Scanning the “Fringe” of consciousness: What is felt and what is not felt in intuitions about semantic coherence
David Bourget (Western Ontario)
David Chalmers (ANU, NYU)
Rafael De Clercq
Ezio Di Nucci
Jack Alan Reynolds
Learn more about PhilPapers
Consciousness and Cognition 18 (3):608-618 (2009)
In intuitions concerning semantic coherence participants are able to discriminate above chance whether a word triad has a common remote associate or not . These intuitions are driven by increased fluency in processing coherent triads compared to incoherent triads, which in turn triggers a brief and short positive affect. The present work investigates which of these internal cues, fluency or positive affect, is the actual cue underlying coherence intuitions. In Experiment 1, participants liked coherent word triads more than incoherent triads, but did not rate them as being more fluent in processing. In Experiment 2, participants could intuitively detect coherence when they misattributed fluency to an external source, but lost this intuitive ability when they misattributed affect. It is concluded that the coherence-induced fluency by itself is not consciously experienced and not used in the coherence intuitions, but the fluency-triggered affective consequences
|Keywords||No keywords specified (fix it)|
|Categories||categorize this paper)|
Setup an account with your affiliations in order to access resources via your University's proxy server
Configure custom proxy (use this if your affiliation does not provide a proxy)
|Through your library|
References found in this work BETA
Richard E. Nisbett & Timothy D. Wilson (1977). Telling More Than We Can Know: Verbal Reports on Mental Processes. Psychological Review 84 (3):231-59.
David R. Shanks & Mark F. St John (1994). Characteristics of Dissociable Human Learning Systems. Behavioral and Brain Sciences 17 (3):367-395.
Arthur S. Reber (1989). Implicit Learning and Tacit Knowledge. Journal of Experimental Psychology 118:219-35.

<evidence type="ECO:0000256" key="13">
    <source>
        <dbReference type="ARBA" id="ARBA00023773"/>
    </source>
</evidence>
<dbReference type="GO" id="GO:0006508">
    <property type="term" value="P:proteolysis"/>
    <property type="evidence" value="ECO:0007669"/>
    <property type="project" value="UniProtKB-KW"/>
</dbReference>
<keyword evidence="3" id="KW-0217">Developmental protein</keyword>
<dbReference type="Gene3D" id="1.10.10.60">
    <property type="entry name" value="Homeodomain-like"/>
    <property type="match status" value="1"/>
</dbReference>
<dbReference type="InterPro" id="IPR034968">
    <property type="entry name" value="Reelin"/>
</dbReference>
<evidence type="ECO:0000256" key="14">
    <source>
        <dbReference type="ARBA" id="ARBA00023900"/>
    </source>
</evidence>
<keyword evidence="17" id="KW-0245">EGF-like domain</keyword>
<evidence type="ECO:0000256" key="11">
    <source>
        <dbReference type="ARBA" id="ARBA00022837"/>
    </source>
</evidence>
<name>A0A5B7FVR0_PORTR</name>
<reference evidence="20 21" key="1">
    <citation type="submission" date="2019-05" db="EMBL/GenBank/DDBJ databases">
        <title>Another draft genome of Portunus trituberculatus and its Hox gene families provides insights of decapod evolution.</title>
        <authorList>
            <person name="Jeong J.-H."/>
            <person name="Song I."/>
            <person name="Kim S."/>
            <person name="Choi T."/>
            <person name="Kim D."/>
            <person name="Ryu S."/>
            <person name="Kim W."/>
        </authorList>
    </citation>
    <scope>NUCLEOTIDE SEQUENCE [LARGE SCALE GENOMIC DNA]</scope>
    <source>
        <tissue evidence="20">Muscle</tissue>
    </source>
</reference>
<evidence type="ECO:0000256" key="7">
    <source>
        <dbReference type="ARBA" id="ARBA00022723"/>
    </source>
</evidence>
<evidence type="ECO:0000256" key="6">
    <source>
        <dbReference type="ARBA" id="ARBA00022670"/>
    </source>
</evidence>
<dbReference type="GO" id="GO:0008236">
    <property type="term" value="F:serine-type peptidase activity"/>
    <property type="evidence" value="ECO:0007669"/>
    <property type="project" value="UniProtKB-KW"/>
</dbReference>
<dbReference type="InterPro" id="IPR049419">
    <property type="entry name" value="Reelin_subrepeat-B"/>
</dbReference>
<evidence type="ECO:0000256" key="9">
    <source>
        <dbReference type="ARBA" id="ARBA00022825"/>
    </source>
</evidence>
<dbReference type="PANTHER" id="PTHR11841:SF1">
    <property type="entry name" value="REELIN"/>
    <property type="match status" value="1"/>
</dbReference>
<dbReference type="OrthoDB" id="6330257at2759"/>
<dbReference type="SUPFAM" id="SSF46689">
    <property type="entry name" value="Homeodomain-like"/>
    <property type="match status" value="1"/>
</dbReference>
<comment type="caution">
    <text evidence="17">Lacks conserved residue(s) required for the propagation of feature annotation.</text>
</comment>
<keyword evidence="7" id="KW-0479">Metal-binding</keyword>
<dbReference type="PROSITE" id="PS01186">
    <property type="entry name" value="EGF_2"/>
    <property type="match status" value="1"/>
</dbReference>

A. Koriat (2000). The Feeling of Knowing: Some Metatheoretical Implications for Consciousness and Control. Consciousness and Cognition 9 (2):149-171.
David R. Shanks & M. F. St John (1994). Characteristics of Dissociable Human Learning Systems. Behavioral and Brain Sciences 17 (3):367-447.
Citations of this work BETA
Sascha Topolinski & Fritz Strack (2015). Corrugator Activity Confirms Immediate Negative Affect in Surprise. Frontiers in Psychology 6.
Sascha Topolinski, Thorsten M. Erle & Rolf Reber (2015). Necker’s Smile: Immediate Affective Consequences of Early Perceptual Processes. Cognition 140:1-13.
Sascha Topolinski & Fritz Strack (2009). The Analysis of Intuition: Processing Fluency and Affect in Judgements of Semantic Coherence. Cognition and Emotion 23 (8):1465-1503.
Sascha Topolinski (2014). A Processing Fluency-Account of Funniness: Running Gags and Spoiling Punchlines. Cognition and Emotion 28 (5):811-820.
Kevin A. Smith, David E. Huber & Edward Vul (2013). Multiply-Constrained Semantic Search in the Remote Associates Test. Cognition 128 (1):64-75.
Similar books and articles
Eric Dietrich & Valerie Gray Hardcastle (2002). A Connecticut Yalie in King Descartes' Court. Newsletter of Cognitive Science Society (Now Defunct).
Joe Becker (2004). Reconsidering the Role of Overcoming Perturbations in Cognitive Development: Constructivism and Consicousness. Human Development 47 (2):77-93.
Igor Douven & Wouter Meijs (2007). Measuring Coherence. Synthese 156 (3):405 - 425.
Stevan Harnad (2001). Editorial Commentary. Behavioral and Brain Sciences 24 (5):973-974.
Bruce Mangan (2007). Cognition, Fringe Consciousness, and the Legacy of William James. In Max Velmans & Susan Schneider (eds.), The Blackwell Companion to Consciousness. Blackwell 671--685.
Russell Epstein (2000). The Neural-Cognitive Basis of the Jamesian Stream of Thought. Consciousness and Cognition 9 (4):550-575.
T. Nielsen (2007). Felt Presence: Paranoid Delusion or Hallucinatory Social Imagery?☆. Consciousness and Cognition 16 (4):975-983.
J. Allancheyne & T. Girard (2007). The Nature and Varieties of Felt Presence Experiences: A Reply to Nielsen☆. Consciousness and Cognition 16 (4):984-991.
John Schwenkler (2012). On the Matching of Seen and Felt Shape by Newly Sighted Subjects. I-Perception 3 (3):186-188.
Christopher Mole, Corey Kubatzky, Jan Plate, Rawdon Waller, Marilee Dobbs & Marc Nardone (2007). Faces and Brains: The Limitations of Brain Scanning in Cognitive Science. Philosophical Psychology 20 (2):197 – 207.
Kent Bach (2002). Seemingly Semantic Intuitions. In Joseph K. Campbell, Michael O'Rourke & David Shier (eds.), Meaning and Truth - Investigations in Philosophical Semantics. Seven Bridges Press 21--33.
Kirsten G. Volz, Lael J. Schooler & D. Yves von Cramon (2010). It Just Felt Right: The Neural Correlates of the Fluency Heuristic☆. Consciousness and Cognition 19 (3):829-837.
Added to index2010-08-24
Total downloads29 ( #141,426 of 1,911,771 )
Recent downloads (6 months)2 ( #323,440 of 1,911,771 )
How can I increase my downloads?